The World Meteorological Organization (WMO) Commission for Basic Systems (CBS) meet in 1985 to create the GRIB (GRIdded Binary) format. The WGDM in February 1994, after major change, edit the revision 1 of the GRIB format. The GRIB Edition 2 format emerge in 2003 at Geneva.
GRIB 1 Header
There are 2 parts of the GRIB 1 header - one mandatory (Product Definition Section - PDS) and one optional (Grid Description Section - GDS). The PDS describes who created the data (the research/operation center), the involved numerical model/process - can be NWP or GCM, the data that is actually stored (such as wind, temperature, ozone concentration etc.), units of the data (meters, pressure etc.), vertical system of the data (constant height, constant pressure, constant potential temperature), and the time stamp.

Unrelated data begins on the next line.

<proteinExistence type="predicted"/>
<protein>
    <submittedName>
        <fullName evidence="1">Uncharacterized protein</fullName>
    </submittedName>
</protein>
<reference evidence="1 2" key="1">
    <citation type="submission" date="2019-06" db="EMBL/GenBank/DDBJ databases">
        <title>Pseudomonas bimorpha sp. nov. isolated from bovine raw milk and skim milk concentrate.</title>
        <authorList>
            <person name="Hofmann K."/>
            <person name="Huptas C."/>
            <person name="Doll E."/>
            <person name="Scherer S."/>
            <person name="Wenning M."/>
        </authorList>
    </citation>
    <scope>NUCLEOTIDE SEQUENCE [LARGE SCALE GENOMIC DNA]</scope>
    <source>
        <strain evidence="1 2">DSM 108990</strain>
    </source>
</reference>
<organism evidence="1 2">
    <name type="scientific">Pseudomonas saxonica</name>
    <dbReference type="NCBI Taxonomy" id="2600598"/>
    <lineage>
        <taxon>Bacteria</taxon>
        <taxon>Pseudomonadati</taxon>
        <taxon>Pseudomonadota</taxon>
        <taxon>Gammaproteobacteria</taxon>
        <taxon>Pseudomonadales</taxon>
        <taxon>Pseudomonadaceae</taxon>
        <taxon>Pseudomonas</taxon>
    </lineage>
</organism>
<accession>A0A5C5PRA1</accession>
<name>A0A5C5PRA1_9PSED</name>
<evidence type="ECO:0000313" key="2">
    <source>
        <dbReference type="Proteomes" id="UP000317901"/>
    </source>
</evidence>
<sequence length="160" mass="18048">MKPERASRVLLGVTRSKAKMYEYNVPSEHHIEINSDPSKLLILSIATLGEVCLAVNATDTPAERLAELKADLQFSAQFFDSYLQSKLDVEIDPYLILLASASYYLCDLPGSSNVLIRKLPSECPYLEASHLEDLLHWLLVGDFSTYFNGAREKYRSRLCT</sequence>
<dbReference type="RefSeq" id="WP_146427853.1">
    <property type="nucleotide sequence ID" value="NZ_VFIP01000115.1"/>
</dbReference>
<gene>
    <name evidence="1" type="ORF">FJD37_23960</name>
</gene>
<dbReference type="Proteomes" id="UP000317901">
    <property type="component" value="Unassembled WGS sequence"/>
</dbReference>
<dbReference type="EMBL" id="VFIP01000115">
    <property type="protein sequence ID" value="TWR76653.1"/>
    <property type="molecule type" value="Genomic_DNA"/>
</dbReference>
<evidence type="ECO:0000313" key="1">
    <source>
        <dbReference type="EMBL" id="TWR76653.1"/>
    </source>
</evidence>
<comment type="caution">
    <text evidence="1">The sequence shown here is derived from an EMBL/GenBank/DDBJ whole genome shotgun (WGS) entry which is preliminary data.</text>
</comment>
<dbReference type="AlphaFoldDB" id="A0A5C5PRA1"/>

If a description of the spatial organization of the data is needed, the GDS must be included as well. This information includes spectral (harmonics of divergence and vorticity) vs gridded data (Gaussian, X-Y grid), horizontal resolution, and the location of the origin.
- ATMOGRAPH ModelVis Commercial numerical weather model data visualization software capable of decoding and displaying both GRIB 1 and GRIB 2 data formats
- WGRIB Command line based program to manipulate, inventory and decode GRIB files
- Picogrib GRIB 1 C-language (FORTRAN callable) free decoding package compatible to some extent with ECMWF GRIBEX routine
- NCEP codes free software (C and FORTRAN library) for decoding and encoding data in GRIB 1 format
- NCEP codes free software (C and FORTRAN library) for decoding and encoding data in GRIB 2 format (some template only)